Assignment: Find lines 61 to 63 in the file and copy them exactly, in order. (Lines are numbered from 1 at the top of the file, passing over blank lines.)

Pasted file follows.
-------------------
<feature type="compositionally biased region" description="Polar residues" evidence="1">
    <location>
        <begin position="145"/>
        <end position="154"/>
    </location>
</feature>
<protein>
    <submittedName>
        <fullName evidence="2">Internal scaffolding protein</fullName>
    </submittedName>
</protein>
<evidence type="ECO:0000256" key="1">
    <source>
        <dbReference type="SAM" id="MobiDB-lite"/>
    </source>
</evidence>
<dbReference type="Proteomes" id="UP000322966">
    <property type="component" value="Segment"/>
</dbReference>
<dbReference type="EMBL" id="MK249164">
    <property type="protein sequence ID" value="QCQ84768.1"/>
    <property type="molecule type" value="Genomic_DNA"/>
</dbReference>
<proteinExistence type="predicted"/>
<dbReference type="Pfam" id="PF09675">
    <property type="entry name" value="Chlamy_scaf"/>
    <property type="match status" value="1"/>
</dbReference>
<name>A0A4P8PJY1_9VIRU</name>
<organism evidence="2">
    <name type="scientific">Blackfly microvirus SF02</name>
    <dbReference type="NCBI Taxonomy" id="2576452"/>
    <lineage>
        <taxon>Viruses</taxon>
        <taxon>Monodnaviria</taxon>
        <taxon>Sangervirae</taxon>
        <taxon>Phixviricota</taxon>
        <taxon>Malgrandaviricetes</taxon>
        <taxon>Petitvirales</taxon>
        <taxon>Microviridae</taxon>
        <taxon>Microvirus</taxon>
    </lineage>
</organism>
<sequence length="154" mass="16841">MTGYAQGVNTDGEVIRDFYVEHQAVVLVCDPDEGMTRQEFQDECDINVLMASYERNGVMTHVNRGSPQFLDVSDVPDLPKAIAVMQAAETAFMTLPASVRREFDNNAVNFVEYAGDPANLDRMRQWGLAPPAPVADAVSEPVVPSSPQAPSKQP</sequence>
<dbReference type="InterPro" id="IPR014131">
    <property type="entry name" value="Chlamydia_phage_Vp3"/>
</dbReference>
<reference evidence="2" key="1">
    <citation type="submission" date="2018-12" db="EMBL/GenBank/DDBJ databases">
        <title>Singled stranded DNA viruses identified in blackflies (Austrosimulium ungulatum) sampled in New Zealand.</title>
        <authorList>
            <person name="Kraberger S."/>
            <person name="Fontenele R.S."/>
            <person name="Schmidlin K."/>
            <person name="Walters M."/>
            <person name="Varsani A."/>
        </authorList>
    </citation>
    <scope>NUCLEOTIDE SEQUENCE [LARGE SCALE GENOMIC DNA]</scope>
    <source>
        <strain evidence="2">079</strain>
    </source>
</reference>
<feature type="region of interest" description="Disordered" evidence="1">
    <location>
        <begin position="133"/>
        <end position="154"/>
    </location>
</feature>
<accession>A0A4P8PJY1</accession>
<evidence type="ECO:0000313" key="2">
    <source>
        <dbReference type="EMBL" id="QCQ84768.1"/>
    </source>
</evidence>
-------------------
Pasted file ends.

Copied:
        <strain evidence="2">079</strain>
    </source>
</reference>